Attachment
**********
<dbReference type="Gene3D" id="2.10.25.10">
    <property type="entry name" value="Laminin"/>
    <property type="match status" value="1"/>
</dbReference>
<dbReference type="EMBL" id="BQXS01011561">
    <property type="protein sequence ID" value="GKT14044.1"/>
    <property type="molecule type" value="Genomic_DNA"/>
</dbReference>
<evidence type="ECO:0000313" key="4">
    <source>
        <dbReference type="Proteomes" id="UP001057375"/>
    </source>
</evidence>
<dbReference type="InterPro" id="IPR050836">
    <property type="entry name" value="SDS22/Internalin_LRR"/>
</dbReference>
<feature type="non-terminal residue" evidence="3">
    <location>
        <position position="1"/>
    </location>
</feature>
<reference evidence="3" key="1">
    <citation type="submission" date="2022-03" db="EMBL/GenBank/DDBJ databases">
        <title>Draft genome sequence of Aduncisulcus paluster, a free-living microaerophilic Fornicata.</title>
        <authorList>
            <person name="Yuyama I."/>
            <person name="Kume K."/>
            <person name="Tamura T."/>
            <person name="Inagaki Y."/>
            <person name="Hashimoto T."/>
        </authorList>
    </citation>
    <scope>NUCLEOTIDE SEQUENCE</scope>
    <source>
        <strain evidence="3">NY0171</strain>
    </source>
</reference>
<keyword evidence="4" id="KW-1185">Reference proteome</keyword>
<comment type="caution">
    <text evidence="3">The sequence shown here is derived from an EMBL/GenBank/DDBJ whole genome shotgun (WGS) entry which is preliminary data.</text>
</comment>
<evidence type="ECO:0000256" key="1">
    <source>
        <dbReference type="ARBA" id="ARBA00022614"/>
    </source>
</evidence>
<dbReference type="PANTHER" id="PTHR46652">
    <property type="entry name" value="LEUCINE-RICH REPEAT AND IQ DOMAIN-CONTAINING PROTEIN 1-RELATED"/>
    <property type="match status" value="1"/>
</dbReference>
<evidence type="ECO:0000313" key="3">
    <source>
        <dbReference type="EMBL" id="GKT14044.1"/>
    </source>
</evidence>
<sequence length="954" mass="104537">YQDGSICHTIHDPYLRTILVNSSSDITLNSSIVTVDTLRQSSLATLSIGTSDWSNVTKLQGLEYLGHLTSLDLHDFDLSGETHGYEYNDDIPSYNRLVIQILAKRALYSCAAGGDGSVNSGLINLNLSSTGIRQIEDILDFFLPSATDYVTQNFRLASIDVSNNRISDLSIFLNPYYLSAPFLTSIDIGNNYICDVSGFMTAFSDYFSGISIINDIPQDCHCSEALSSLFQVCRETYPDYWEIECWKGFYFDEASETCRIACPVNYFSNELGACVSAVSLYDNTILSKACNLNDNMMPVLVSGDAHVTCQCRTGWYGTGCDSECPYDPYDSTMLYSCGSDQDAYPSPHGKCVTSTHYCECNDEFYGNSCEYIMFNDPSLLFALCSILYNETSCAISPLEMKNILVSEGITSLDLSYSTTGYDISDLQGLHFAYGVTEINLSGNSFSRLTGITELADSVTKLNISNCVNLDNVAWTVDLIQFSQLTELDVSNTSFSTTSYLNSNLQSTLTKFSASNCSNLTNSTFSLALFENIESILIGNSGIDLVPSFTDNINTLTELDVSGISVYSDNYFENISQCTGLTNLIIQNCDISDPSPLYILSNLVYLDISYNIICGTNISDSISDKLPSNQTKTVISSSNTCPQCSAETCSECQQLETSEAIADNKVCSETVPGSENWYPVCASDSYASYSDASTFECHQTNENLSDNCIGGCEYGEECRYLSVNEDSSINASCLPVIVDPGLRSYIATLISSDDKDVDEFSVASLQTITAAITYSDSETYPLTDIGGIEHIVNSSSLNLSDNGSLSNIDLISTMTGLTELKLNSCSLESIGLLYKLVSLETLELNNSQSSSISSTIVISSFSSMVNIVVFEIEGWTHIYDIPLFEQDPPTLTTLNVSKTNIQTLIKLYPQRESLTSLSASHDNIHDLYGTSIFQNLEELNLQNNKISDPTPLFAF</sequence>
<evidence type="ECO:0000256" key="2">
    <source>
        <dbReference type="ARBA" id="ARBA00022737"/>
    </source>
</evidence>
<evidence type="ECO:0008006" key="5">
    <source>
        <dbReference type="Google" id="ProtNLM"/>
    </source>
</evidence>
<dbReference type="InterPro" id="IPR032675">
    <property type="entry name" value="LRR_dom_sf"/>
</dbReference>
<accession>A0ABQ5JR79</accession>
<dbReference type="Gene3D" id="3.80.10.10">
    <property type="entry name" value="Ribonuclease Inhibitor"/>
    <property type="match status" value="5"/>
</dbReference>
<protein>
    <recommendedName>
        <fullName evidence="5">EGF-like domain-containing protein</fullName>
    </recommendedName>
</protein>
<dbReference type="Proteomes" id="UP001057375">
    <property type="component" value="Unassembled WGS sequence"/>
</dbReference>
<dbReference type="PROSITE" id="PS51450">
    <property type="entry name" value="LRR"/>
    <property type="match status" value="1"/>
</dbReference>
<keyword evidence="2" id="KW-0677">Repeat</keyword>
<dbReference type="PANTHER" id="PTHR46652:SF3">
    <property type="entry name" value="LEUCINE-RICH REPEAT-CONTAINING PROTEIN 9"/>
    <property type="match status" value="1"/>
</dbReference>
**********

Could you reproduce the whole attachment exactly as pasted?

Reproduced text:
<dbReference type="Gene3D" id="2.10.25.10">
    <property type="entry name" value="Laminin"/>
    <property type="match status" value="1"/>
</dbReference>
<dbReference type="EMBL" id="BQXS01011561">
    <property type="protein sequence ID" value="GKT14044.1"/>
    <property type="molecule type" value="Genomic_DNA"/>
</dbReference>
<evidence type="ECO:0000313" key="4">
    <source>
        <dbReference type="Proteomes" id="UP001057375"/>
    </source>
</evidence>
<dbReference type="InterPro" id="IPR050836">
    <property type="entry name" value="SDS22/Internalin_LRR"/>
</dbReference>
<feature type="non-terminal residue" evidence="3">
    <location>
        <position position="1"/>
    </location>
</feature>
<reference evidence="3" key="1">
    <citation type="submission" date="2022-03" db="EMBL/GenBank/DDBJ databases">
        <title>Draft genome sequence of Aduncisulcus paluster, a free-living microaerophilic Fornicata.</title>
        <authorList>
            <person name="Yuyama I."/>
            <person name="Kume K."/>
            <person name="Tamura T."/>
            <person name="Inagaki Y."/>
            <person name="Hashimoto T."/>
        </authorList>
    </citation>
    <scope>NUCLEOTIDE SEQUENCE</scope>
    <source>
        <strain evidence="3">NY0171</strain>
    </source>
</reference>
<keyword evidence="4" id="KW-1185">Reference proteome</keyword>
<comment type="caution">
    <text evidence="3">The sequence shown here is derived from an EMBL/GenBank/DDBJ whole genome shotgun (WGS) entry which is preliminary data.</text>
</comment>
<evidence type="ECO:0000256" key="1">
    <source>
        <dbReference type="ARBA" id="ARBA00022614"/>
    </source>
</evidence>
<dbReference type="PANTHER" id="PTHR46652">
    <property type="entry name" value="LEUCINE-RICH REPEAT AND IQ DOMAIN-CONTAINING PROTEIN 1-RELATED"/>
    <property type="match status" value="1"/>
</dbReference>
<evidence type="ECO:0000313" key="3">
    <source>
        <dbReference type="EMBL" id="GKT14044.1"/>
    </source>
</evidence>
<sequence length="954" mass="104537">YQDGSICHTIHDPYLRTILVNSSSDITLNSSIVTVDTLRQSSLATLSIGTSDWSNVTKLQGLEYLGHLTSLDLHDFDLSGETHGYEYNDDIPSYNRLVIQILAKRALYSCAAGGDGSVNSGLINLNLSSTGIRQIEDILDFFLPSATDYVTQNFRLASIDVSNNRISDLSIFLNPYYLSAPFLTSIDIGNNYICDVSGFMTAFSDYFSGISIINDIPQDCHCSEALSSLFQVCRETYPDYWEIECWKGFYFDEASETCRIACPVNYFSNELGACVSAVSLYDNTILSKACNLNDNMMPVLVSGDAHVTCQCRTGWYGTGCDSECPYDPYDSTMLYSCGSDQDAYPSPHGKCVTSTHYCECNDEFYGNSCEYIMFNDPSLLFALCSILYNETSCAISPLEMKNILVSEGITSLDLSYSTTGYDISDLQGLHFAYGVTEINLSGNSFSRLTGITELADSVTKLNISNCVNLDNVAWTVDLIQFSQLTELDVSNTSFSTTSYLNSNLQSTLTKFSASNCSNLTNSTFSLALFENIESILIGNSGIDLVPSFTDNINTLTELDVSGISVYSDNYFENISQCTGLTNLIIQNCDISDPSPLYILSNLVYLDISYNIICGTNISDSISDKLPSNQTKTVISSSNTCPQCSAETCSECQQLETSEAIADNKVCSETVPGSENWYPVCASDSYASYSDASTFECHQTNENLSDNCIGGCEYGEECRYLSVNEDSSINASCLPVIVDPGLRSYIATLISSDDKDVDEFSVASLQTITAAITYSDSETYPLTDIGGIEHIVNSSSLNLSDNGSLSNIDLISTMTGLTELKLNSCSLESIGLLYKLVSLETLELNNSQSSSISSTIVISSFSSMVNIVVFEIEGWTHIYDIPLFEQDPPTLTTLNVSKTNIQTLIKLYPQRESLTSLSASHDNIHDLYGTSIFQNLEELNLQNNKISDPTPLFAF</sequence>
<evidence type="ECO:0000256" key="2">
    <source>
        <dbReference type="ARBA" id="ARBA00022737"/>
    </source>
</evidence>
<evidence type="ECO:0008006" key="5">
    <source>
        <dbReference type="Google" id="ProtNLM"/>
    </source>
</evidence>
<dbReference type="InterPro" id="IPR032675">
    <property type="entry name" value="LRR_dom_sf"/>
</dbReference>
<accession>A0ABQ5JR79</accession>
<dbReference type="Gene3D" id="3.80.10.10">
    <property type="entry name" value="Ribonuclease Inhibitor"/>
    <property type="match status" value="5"/>
</dbReference>
<protein>
    <recommendedName>
        <fullName evidence="5">EGF-like domain-containing protein</fullName>
    </recommendedName>
</protein>
<dbReference type="Proteomes" id="UP001057375">
    <property type="component" value="Unassembled WGS sequence"/>
</dbReference>
<dbReference type="PROSITE" id="PS51450">
    <property type="entry name" value="LRR"/>
    <property type="match status" value="1"/>
</dbReference>
<keyword evidence="2" id="KW-0677">Repeat</keyword>
<dbReference type="PANTHER" id="PTHR46652:SF3">
    <property type="entry name" value="LEUCINE-RICH REPEAT-CONTAINING PROTEIN 9"/>
    <property type="match status" value="1"/>
</dbReference>